Tag: narrative medicine

Melissa Huddleston Melissa Huddleston (3 Posts)

Contributing Writer

Texas Tech University Health Sciences Center Paul L. Foster School of Medicine


Melissa Huddleston is a third-year medical student at Texas Tech University Health Sciences Center Paul L. Foster School of Medicine in El Paso, Texas class of 2023. In 2016, she graduated from Baylor University with a Bachelor of Science in informatics and a secondary major in classics. In 2018, she graduated from Baylor University with a Master of Public Health in community health education. She enjoys hiking, reading, and playing board games. After graduating from medical school, Melissa would like to pursue a career in pediatrics.




The Silent Tears

In the pediatric ICU, a call was received from another hospital to give sign out for a patient already en route. The child being transferred had experienced a traumatic brain injury. The child was intubated after receiving every sort of therapeutic management imaginable in a desperate attempt to salvage any remaining brain function, but the prognosis was dire.

The Interview as an Invitation

Freud supposedly understood himself as a surgeon of the mind, dissecting his patients’ mental anatomy through the process of psychoanalysis. I found this comparison appealing, so when I started the psychiatry clerkship in my third year of medical school, I approached the interview in psychiatry as analogous to a surgical procedure — efficient, scripted, precise.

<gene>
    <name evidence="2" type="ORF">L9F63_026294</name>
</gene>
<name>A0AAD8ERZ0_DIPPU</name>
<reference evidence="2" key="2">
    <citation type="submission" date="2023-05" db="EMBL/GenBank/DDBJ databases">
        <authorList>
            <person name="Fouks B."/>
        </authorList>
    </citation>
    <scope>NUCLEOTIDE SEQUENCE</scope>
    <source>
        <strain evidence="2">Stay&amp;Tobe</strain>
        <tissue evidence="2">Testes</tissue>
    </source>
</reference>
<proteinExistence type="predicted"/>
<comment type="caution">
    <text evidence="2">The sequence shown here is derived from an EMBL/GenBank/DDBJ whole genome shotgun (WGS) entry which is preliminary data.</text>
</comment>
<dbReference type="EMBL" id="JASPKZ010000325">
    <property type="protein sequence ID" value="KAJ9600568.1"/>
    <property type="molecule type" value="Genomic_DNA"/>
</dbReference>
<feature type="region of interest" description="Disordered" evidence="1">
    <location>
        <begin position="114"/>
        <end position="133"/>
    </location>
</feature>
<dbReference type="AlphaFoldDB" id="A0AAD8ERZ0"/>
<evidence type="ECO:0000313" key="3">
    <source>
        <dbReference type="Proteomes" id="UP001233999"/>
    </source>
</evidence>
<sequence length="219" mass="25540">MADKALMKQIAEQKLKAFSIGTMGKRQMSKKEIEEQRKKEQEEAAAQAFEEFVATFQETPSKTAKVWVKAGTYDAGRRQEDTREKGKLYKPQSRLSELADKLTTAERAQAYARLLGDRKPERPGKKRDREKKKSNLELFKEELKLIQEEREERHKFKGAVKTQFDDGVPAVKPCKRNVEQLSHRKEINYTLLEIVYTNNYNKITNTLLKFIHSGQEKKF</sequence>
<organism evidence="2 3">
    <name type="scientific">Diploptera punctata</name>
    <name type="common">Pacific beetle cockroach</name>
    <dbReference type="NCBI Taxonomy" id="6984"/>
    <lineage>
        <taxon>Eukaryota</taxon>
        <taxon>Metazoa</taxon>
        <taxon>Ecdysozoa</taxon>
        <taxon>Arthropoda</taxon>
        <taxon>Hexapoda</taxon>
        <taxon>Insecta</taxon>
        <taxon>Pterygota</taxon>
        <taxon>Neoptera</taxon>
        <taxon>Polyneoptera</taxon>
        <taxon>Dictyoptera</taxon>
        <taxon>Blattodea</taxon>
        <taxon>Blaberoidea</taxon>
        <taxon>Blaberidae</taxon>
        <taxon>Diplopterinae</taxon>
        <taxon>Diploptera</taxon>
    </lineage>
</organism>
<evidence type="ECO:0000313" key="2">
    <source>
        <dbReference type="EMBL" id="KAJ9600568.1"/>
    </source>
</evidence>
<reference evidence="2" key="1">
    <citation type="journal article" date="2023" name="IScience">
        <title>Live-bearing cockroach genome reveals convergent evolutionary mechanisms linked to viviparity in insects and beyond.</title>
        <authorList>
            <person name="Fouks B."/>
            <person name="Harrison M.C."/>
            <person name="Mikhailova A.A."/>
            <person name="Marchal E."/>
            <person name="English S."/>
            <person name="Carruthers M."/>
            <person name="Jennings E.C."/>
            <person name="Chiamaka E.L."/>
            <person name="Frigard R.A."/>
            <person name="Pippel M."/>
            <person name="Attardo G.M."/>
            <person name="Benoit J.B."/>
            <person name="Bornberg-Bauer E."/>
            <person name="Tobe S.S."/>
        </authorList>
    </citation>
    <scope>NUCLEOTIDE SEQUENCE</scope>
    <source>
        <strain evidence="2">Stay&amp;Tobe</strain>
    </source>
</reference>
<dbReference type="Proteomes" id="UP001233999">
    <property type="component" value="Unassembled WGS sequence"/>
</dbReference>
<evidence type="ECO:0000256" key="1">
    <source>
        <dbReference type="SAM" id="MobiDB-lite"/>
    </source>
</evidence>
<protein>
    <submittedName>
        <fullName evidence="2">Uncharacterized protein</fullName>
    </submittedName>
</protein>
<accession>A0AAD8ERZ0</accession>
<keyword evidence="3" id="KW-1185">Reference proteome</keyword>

Smile

Mr. T did not smile at me. No, I didn’t think it was because he was mean or anything; in fact, he was polite and had quite a calming voice. But honestly, it was hard to read someone’s facial expression behind a mask — at least during the first few months of the COVID-19 outbreak.

The COVID Narrative

Our illness narrative, the COVID narrative, is about so much more than regaining health (though I acknowledge that for those afflicted by the disease, overcoming the debilitating circumstances may be more than can even be hoped for). Returning to Frank’s ideas, our narrative is about rediscovering the voice that was stolen by forces beyond our control.

A Meditation on the Anatomy Lab

This feeling of loss and subsequent reflection revealed to me something fundamental about how I experience time in my own life. As I depart the anatomy lab, I stand on the shores of time’s river and gaze into the clear water’s surface. In it, I see a reflection of growth and of internal transformation — a reflection not of who I was but of who I have become. I emerge not only learned in anatomy but also with insight into the impact that individuals can have on one another.

Vinayak Jain (4 Posts)

Columnist

Kasturba Medical College


Vinayak is a fifth-year medical student at Kasturba Medical College in India. A research stint at Johns Hopkins got him interested in medical education. He is particularly interested in clinical competencies, affective milestones and the incorporation of humanities in MedEd, on which he delivered a TEDx talk. In his free time, he enjoys sleeping, eating and being a medical student.

In the Quest for Competence

Medical education today struggles to keep pace with actual medical practice. Moving from an information-driven curriculum to a value driven one has propelled a vast array of research and scholarship in teaching methods, assessments and competencies. In this column, I hope to share insights on some of these areas as well as call for learning that is more adaptive and less standardized.